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cannabis f2 p2 seeds

Many of the seeds that we can find in shops are polyhybrids, crosses between different hybrids. The offspring of such crosses are in many cases quite unstable, producing plants with very different traits. Keep in mind that in these cases, the genetic mix is very varied, so we can not expect polyhybrid offspring to be as homogenous as an F1 hybrid. It’s easy to imagine how complex it can be to stabilise a cross, since we are mixing different genes from different varieties, which makes the selection and stabilisation process of the different traits a very hard work. The vast majority of hybrids on the market are in fact polyhybrids, like the White Russian (Serious Seeds) or Fruity Jack / Jack el Frutero (Philosopher Seeds).

Each variety expresses its genetic code (genotype) with a certain growth and flowering pattern (phenotype), so that pure varieties – with a purest genotype – show great uniformity, with just a few slight differences between phenotypes. We can expect very little variation between landrace specimens of the same variety, giving plants with very similar growth, organoleptic and psychoactive traits. Good examples of these varieties can be Hindu Kush (Sensi Seeds), Colombia Punto Rojo (Cannabiogen) or China Yunnan (Ace Seeds).

The IBL acronym (in-bred line), means that the cross was made using plants with almost identical genotype (inbreeding). On the contray, outbreeding is employed to introduce new genes into the variety. Although it happens naturally, self-pollination is a common technique used by breeders to fix desirable traits and thus stabilise the genetic line, either with landraces or hybrids. In cannabis genetics IBL seeds should present a highly uniform growth. Classic IBL examples are Skunk and Northern Lights (Sensi Seeds) or White Widow (Greenhouse). There is a lot of work behind IBL’s like these, as a large population of pure specimens had to be used to select the correct parents. In addition, the breeder must fight against inbreeding depression, the result of crossing parents with very similar genetic information. The reward for this job made properly is a highly stable seed variety.

BX or Backcross

If we make a cross between two different landrace or IBL lines (parental A and B) with different genotypes, the resulting offspring will be the F1 hybrid, the first filial generation from the cross of the phenotype #1 (Parent A) with the phenotype #2 (Parent B). Commonly in this kind of crosses we will observe a very uniform offspring, depending on how stable the parents are, of course. The F1 hybrid between two pure varieties or IBL’s will show the so-called hybrid vigour – also known as heterosis or outbreeding enhancement – introducing new genes that will produce “better” specimens.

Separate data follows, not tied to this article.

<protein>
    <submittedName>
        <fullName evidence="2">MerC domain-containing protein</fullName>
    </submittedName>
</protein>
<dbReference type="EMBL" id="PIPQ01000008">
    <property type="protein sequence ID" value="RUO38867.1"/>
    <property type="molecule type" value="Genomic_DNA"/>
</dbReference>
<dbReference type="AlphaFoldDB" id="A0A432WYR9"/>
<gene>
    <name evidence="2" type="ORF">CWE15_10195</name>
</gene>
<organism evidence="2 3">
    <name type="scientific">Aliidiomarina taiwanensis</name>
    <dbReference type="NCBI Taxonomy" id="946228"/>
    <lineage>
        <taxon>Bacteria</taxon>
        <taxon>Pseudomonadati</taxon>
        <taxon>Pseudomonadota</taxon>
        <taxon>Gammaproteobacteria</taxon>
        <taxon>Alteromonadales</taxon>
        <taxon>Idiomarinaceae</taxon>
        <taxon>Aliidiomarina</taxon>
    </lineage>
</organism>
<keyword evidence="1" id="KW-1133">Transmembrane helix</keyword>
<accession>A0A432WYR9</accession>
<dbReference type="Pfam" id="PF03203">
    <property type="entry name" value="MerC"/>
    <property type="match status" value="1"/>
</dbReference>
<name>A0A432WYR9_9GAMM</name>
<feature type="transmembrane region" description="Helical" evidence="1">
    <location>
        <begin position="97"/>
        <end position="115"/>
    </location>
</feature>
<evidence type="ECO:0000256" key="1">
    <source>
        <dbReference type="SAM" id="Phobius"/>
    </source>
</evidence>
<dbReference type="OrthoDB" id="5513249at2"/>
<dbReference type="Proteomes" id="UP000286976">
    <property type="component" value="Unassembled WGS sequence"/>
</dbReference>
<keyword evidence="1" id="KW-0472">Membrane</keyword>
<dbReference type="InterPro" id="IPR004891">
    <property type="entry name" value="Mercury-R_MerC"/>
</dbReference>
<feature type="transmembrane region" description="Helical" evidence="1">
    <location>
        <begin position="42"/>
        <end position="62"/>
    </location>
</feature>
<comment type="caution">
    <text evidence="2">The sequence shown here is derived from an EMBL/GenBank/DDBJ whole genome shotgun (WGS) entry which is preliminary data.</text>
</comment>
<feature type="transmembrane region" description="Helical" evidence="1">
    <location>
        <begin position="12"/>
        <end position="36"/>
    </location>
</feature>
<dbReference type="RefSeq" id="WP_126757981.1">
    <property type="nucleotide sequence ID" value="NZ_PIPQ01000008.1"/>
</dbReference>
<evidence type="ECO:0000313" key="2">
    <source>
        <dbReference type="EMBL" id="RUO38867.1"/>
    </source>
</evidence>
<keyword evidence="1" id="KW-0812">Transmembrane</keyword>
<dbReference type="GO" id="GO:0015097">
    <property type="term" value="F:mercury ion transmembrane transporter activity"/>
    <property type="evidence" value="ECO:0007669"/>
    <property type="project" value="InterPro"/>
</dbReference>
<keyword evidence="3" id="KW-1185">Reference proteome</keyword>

How to create a polyhybrid

Backcrossing is a common technique used by breeders to fix certain traits. This is done by crossing one of the progeny (F1, F2…) with one of the original parents (recurrent parent) which has the desired trait. To have an even more stable expression of the desirable trait, you can cross the BX1 again with the recurrent parent to have a BX2 (squaring) and so on with BX3 (cubing), BX4, BX5.

When we cross two F1 individuals (whether landraces, hybrid or polyhybrid varieties), we obtain the second filial generation or F2, and so on with next generations, F3, F4, etc. The second filial generation often gives a more heterogeneous offspring than the F1; we can expect 25% to resemble parent A, 25% to resemble parent B and 50% will be a mixed expression of traits from both parents. As a consequence the stabilisation work must continue generation after generation ( F3, F4, F5…) until we find the generation that gives a uniform offspring with the traits that we are seeking.

ETHOS Nomenclature
ETHOS was founded on the principle that the current landscape of genetics could be improved through standardization. For that reason, we have stuck to a very specific, consistent methodology for naming our genetics. Generally speaking, letters indicate the process by which the genetics were produced and the number indicates the generation and/or variance expressed by those genetics.

Less than 5% of the parents used in seed-making are genetically stable, and more than 80% of dispensary cannabis has one parent with some genetic relation to the other, and in more than half of the cases, the parents share significant amounts of genetic relation. So, while we refer to crosses from two unique parents as an F1, can we even predicate our terms and nomenclature on a preexisting construct that fundamentally doesn’t apply to this specific space of cannabis breeding?

V1, V2, & V3 – Versions
A “V” indicates a slightly different version of an existing cultivar. As expressions stabilize and versions homogenize, different versions are identified by a V and their respective numeral. A plant with two distinctive versions would be labeled as a V1 or a V2. You typically won’t see a V1 as the first version of the cultivar is its first version, regardless of whether it is an R1 or F1. A V may be used to identify cultivars who have been bred with the goal of an existing cross but using different parents than the original version.

Difference of Opinion
Technically, an F1 is a cross of two unrelated parent cultivars. So, in theory, that would mean that each parent would have to be distinctly unrelated to one another, even in its traceable lineage. In classic genetic models, this would look something like Purple Basil x Green Basil. But, given the hybridization of the genetics industry, are there any true F1’s left in cannabis?

For example:
Mandarin Cookies R1 (V1) = Forum Cut Cookies x Mandarin Sunset
Mandarin Cookies V2 = ETHOS Cookies x Mandarin Sunset (Second Version of Mandarin Cookies)